HTML5 and CSS3 Advent 2011

What happened to my cursor!?

Setting a custom cursor for certain elements has been around for a while (some cursors worked even in IE 5.5). In CSS3 there are a couple of new cursor styles you can use. Most of them are very usefull, others not so much, but may still come in handy in some edge-cases.

Custom cursor

Hover over the boxes to see the cursor (watch your cursor, not the fade effect).

  • Custom cursor

Examples of CSS2 cursors

  • crosshair
  • pointer
  • default
  • help
  • move
  • e-resize
  • ne-resize
  • nw-resize
  • n-resize
  • se-resize
  • sw-resize
  • s-resize
  • w-resize
  • text
  • wait
  • progress

Examples of CSS3 cursors

  • none
  • context-menu
  • cell
  • vertical-text
  • alias
  • copy
  • no-drop
  • not-allowed
  • col-resize
  • row-resize
  • all-scroll

And some CSS3 cursors which are currently only supported by Firefox and Opera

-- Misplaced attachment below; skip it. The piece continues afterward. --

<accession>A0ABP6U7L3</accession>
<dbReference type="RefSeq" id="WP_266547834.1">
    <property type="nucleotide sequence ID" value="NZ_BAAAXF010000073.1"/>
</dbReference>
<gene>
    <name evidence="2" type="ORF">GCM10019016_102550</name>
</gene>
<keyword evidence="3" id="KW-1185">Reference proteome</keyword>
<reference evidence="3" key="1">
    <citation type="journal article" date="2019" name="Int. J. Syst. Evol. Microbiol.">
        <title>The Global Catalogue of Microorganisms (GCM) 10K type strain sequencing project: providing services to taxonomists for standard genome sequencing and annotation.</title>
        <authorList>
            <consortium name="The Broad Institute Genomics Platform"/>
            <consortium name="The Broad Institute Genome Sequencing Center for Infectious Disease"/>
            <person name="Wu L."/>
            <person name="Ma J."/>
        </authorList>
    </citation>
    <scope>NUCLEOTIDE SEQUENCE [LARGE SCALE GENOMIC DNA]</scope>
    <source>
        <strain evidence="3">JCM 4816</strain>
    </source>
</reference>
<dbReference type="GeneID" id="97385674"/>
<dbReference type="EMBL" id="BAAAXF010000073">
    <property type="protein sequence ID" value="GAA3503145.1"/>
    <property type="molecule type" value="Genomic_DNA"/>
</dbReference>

• zoom-in
  • zoom-out

How does it work?

This is the simplest technique yet, you just add cursor: not-allowed (or some other fancy cursor) to a css ruleset and you're done! If the mouse cursor is above the matching element(s) it will change to the selected cursor.

If you want to use a custom cursor you can specify an url, just like you would with background images. The custom cursor in the examples is defined as: cursor: url(images/dp-cursor.png), auto;. The auto alternative is required for Firefox as an alternative.


You might think that "this is cool and all, but what can I use them for?". Here are some use cases:

  • Games (set the cursor to none, or use a custom cursor)
  • Disabled actions (use not-allowed)
  • Drag & drop operations (you could use alias, copy, move)

Show us the source!

Feel free to look around the different source files we used for this example.

Check out our all new HTML & CSS Advent 2012